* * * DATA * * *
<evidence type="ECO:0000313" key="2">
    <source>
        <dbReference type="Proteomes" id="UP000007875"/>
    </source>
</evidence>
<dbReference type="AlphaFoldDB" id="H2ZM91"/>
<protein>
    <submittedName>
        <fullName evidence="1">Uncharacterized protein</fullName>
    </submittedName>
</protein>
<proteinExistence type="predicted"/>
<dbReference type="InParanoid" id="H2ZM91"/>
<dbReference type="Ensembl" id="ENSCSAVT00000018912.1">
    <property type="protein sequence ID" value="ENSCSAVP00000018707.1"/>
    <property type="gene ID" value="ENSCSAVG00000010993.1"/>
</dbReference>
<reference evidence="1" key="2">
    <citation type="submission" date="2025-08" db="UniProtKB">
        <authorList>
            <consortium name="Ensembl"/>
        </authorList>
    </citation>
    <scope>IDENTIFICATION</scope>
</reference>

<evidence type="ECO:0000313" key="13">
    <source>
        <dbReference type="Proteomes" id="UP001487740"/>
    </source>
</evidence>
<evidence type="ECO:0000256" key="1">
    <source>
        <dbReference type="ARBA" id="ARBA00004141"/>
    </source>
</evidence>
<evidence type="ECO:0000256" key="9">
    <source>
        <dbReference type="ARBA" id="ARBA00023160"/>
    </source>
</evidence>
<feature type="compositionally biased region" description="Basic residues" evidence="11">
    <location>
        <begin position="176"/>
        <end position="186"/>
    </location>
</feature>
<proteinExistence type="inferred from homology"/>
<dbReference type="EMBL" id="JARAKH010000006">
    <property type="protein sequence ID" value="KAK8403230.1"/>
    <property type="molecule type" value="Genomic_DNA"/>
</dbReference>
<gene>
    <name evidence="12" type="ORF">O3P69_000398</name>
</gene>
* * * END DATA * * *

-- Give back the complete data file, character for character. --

<evidence type="ECO:0000313" key="2">
    <source>
        <dbReference type="Proteomes" id="UP000007875"/>
    </source>
</evidence>
<dbReference type="AlphaFoldDB" id="H2ZM91"/>
<protein>
    <submittedName>
        <fullName evidence="1">Uncharacterized protein</fullName>
    </submittedName>
</protein>
<proteinExistence type="predicted"/>
<dbReference type="InParanoid" id="H2ZM91"/>
<dbReference type="Ensembl" id="ENSCSAVT00000018912.1">
    <property type="protein sequence ID" value="ENSCSAVP00000018707.1"/>
    <property type="gene ID" value="ENSCSAVG00000010993.1"/>
</dbReference>
<reference evidence="1" key="2">
    <citation type="submission" date="2025-08" db="UniProtKB">
        <authorList>
            <consortium name="Ensembl"/>
        </authorList>
    </citation>
    <scope>IDENTIFICATION</scope>
</reference>

<evidence type="ECO:0000313" key="13">
    <source>
        <dbReference type="Proteomes" id="UP001487740"/>
    </source>
</evidence>
<evidence type="ECO:0000256" key="1">
    <source>
        <dbReference type="ARBA" id="ARBA00004141"/>
    </source>
</evidence>
<evidence type="ECO:0000256" key="9">
    <source>
        <dbReference type="ARBA" id="ARBA00023160"/>
    </source>
</evidence>
<feature type="compositionally biased region" description="Basic residues" evidence="11">
    <location>
        <begin position="176"/>
        <end position="186"/>
    </location>
</feature>
<proteinExistence type="inferred from homology"/>
<dbReference type="EMBL" id="JARAKH010000006">
    <property type="protein sequence ID" value="KAK8403230.1"/>
    <property type="molecule type" value="Genomic_DNA"/>
</dbReference>
<gene>
    <name evidence="12" type="ORF">O3P69_000398</name>
</gene>